Masters student in tropical meteorology at FSU. Raised in Alaskan blizzards, but drawn toward tropical cyclones by their superior PGF.
By: Levi32 , 6:41 PM GMT on June 05, 2009
Tropical Tidbit from 2:30pm eastern Time 6-5-09:
The GFS is continuing to develop a tropical cyclone in the western Caribbean early next week from an area of disturbed weather south of Panama and Costa Rica. A tropical wave in the eastern Pacific is helping to enhance thunderstorms in this area, as well as a strong monsoonal flow from the SW. An area of low pressure is forecasted to form in this region, and should drift very slowly towards the NNW over or near Nicaragua during the next few days.
The GFS seems to be rushing things a bit with cyclogenesis in the Caribbean, giving little time for the subtropical jetstream to lift far enough north to give some breathing room to the disturbance. Development seems more likely in 6-8 days, when environment becomes more favorable. I also feel that the model is mishandling the trough split getting ready to occur with the upper shortwave moving into the eastern Gulf of Mexico right now. We may get a sort of "double-split" with one piece of the trough digging southward towards the NW Caribbean and the other piece swinging out across Florida and planting itself south of the Carolinas. It will be interesting to see how the first piece interacts with the area of disturbed weather in the Caribbean. It is worth noting that all other models have dropped the low in recent runs, although most of them lower pressures in the area. It is possible that the GFS is getting plagued by its feedback and QPF issues, but it is hard to say.
We can't speculate on what might happen with this potential storm, but we can say with fair certainty that the environment is going to become more favorable for tropical cyclone formation in the Caribbean during the next 6-10 days. The models are forecasting the upper high in the east Pacific to nudge north into the southern Gulf of Mexico. Coupled with the trough split to the east, this should effectively split the subtropical jet and lift it to the north, allowing an area of lower wind shear to envelop the western Caribbean. Today's graphic of the day illustrates this with the 12z GFS shear forecast from this morning:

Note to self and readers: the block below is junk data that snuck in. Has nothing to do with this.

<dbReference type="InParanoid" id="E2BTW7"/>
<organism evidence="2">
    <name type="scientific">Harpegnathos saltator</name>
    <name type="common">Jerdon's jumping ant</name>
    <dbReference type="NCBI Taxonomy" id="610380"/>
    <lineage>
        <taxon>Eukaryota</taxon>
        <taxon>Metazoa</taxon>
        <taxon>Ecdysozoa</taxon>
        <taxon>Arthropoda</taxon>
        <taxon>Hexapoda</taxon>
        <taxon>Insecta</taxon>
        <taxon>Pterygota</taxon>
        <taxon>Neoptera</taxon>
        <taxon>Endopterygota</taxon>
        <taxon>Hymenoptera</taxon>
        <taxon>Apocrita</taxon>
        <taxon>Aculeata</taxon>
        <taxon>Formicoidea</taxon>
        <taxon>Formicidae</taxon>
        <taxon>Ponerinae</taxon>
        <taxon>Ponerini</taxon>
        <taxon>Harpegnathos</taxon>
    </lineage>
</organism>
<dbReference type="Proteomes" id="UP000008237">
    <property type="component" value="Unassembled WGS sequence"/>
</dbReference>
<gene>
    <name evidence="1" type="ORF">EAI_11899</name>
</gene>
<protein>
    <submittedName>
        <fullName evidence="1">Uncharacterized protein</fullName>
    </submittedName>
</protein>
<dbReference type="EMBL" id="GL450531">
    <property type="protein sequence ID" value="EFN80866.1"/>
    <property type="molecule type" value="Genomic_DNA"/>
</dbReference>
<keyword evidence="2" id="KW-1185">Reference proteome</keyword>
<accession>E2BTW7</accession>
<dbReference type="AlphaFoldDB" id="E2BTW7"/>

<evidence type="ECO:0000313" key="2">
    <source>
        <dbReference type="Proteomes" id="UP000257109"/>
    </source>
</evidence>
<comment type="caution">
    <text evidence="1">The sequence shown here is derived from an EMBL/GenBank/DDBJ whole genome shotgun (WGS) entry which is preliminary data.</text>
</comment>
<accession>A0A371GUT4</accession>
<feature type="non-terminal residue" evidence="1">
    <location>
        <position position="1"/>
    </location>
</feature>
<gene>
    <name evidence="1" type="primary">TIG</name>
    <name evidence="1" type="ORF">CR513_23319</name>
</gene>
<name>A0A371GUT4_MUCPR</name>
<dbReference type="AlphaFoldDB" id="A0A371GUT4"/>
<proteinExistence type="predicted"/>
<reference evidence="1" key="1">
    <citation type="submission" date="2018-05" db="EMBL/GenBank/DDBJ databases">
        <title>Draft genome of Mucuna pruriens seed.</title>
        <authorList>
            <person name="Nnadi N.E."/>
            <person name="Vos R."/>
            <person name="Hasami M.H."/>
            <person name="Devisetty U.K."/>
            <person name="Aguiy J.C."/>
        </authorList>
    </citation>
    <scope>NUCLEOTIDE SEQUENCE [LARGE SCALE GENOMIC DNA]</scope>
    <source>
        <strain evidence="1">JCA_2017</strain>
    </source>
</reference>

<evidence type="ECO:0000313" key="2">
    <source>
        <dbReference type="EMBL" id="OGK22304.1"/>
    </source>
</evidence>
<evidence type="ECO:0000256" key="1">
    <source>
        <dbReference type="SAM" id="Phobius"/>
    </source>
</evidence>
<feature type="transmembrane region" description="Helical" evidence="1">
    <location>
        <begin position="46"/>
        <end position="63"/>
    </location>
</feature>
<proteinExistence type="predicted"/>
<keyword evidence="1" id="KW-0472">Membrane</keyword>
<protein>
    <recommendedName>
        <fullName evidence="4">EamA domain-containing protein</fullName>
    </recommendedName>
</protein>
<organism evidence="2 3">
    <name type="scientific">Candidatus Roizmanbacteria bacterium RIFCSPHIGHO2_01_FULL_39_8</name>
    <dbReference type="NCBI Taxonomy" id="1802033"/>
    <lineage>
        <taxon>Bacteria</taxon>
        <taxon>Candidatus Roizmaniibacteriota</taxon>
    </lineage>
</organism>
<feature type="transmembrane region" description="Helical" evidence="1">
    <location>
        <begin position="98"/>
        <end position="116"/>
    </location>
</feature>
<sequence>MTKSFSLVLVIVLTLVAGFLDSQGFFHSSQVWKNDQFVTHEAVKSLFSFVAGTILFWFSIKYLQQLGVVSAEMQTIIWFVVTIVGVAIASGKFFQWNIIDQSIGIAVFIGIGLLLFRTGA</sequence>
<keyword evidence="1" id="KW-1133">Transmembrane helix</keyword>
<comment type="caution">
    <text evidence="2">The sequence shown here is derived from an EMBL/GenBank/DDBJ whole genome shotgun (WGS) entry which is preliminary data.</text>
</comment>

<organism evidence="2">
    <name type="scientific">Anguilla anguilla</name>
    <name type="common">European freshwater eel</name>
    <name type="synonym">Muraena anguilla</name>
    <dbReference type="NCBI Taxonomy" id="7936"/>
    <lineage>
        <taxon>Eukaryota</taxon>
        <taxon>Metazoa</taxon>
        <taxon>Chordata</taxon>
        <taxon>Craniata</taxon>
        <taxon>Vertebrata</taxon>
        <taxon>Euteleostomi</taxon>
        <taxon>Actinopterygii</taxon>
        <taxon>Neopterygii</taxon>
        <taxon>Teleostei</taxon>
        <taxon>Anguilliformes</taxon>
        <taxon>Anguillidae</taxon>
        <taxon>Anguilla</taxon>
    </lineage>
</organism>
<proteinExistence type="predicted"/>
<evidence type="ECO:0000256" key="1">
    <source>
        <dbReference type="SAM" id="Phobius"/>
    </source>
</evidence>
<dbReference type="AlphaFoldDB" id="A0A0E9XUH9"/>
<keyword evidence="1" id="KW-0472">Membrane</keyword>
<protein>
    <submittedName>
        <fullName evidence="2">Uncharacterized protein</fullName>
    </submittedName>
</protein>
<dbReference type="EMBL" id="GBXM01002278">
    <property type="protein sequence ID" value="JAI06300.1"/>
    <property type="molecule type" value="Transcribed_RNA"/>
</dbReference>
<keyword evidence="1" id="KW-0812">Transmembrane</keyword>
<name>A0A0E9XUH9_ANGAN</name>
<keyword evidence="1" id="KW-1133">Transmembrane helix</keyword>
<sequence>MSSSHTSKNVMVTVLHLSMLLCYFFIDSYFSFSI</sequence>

Graphic of the Day:
The MJO upward pulse is on the way as well, and should be in the western Caribbean in a few days. These factors will all make the environment more favorable in the western Caribbean, and that area will be monitored for development during the next 10 days. Regardless of development, please remember that this whole mess could be another big rain-maker for Florida if it migrates north in 6-10 days, so be aware. Countries in Central America may also get a lot of rain over the next few days.
We shall see what happens!
NW Atlantic Water-vapor Loop (to watch trough-split over north gulf coast)
West Atlantic Visible Satellite: (click image for loop)
unique people have been here =)
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